Could you give a figure on the spot? What about the persistence rates? How are you trending? These are some questions that, if you do not know the answer, should raise a red flag.
Universities have typically relied on the institutional research department to report back to them on their admission rate. How long does that take? What is the institutional research department’s process to generate the report? How far down on the priority list is it? If your university is like most of the other ones out there, the institutional research department has been ‘streamlined’ due to a reduced budget, making this report move further and further down the list.
I recently had a conversation with an institutional research director at a mid-size university in California. She was the only person left in her department. Two years ago, she had two researchers and an administrative assistant. Since then, she has had no choice but to pick up the work of her displaced employees. I asked her what she was doing to help her cause. Jokingly, she said, “I don’t know, I’m just trying to keep up.” We both laughed, but I know it didn’t do much to make her feel better.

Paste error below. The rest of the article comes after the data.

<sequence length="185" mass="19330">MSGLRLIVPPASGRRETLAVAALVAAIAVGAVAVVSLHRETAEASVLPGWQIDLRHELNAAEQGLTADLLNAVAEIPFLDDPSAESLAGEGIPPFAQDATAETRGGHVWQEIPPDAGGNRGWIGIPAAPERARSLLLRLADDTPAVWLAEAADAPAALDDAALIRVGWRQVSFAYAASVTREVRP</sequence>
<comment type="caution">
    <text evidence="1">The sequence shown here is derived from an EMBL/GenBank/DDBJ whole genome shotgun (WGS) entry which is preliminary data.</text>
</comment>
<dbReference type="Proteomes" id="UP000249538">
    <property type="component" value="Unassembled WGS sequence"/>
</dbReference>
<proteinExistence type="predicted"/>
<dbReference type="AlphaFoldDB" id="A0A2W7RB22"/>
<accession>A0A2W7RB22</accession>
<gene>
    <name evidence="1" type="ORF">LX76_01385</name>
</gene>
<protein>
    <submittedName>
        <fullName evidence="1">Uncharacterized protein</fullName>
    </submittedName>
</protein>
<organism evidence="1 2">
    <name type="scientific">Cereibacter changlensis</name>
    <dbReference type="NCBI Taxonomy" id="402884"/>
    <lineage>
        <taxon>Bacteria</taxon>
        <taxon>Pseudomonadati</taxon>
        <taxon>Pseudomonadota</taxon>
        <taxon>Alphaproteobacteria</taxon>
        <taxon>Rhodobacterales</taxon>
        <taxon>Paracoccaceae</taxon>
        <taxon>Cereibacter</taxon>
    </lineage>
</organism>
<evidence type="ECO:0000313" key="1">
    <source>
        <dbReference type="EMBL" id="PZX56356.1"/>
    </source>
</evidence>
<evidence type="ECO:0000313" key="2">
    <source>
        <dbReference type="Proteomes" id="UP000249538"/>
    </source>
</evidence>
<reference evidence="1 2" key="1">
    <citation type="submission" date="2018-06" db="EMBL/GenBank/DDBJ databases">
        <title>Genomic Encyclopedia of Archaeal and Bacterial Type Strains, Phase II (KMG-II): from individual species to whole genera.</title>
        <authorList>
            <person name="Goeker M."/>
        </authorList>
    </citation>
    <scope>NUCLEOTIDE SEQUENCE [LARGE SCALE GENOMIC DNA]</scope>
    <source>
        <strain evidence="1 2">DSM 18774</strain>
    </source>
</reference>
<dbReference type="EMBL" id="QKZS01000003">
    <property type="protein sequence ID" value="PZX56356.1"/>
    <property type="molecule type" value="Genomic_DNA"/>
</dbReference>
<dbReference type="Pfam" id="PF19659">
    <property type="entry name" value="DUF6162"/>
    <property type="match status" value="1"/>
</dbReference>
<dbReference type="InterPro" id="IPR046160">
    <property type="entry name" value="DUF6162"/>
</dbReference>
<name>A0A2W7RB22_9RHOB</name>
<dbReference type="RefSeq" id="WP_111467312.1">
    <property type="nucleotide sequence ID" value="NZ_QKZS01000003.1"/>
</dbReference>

I asked her about what software she used and if it had a dashboard generator tool. She said she does, but it was so bad that she relied on building charts using Excel. This is how she reported back to the president of the university. This process, as you can imagine, took more time away from her already overloaded responsibilities. It seems like an antiquated practice for a forward-thinking place of higher learning, doesn’t it?
She’s not alone in this fight. I am not aware of any department at a university that is getting a higher budget in July 2010. Most universities are facing 10-15% reductions, so the ones that are staying flat seem to be the lucky ones.
Universities need technology to help them be successful. Spending money on a dashboard software solution may seem a bit daunting at first, but when you have the foresight to know the benefits, a dynamic dashboard tool is a no-brainer.
Jon Salmon, iDashboards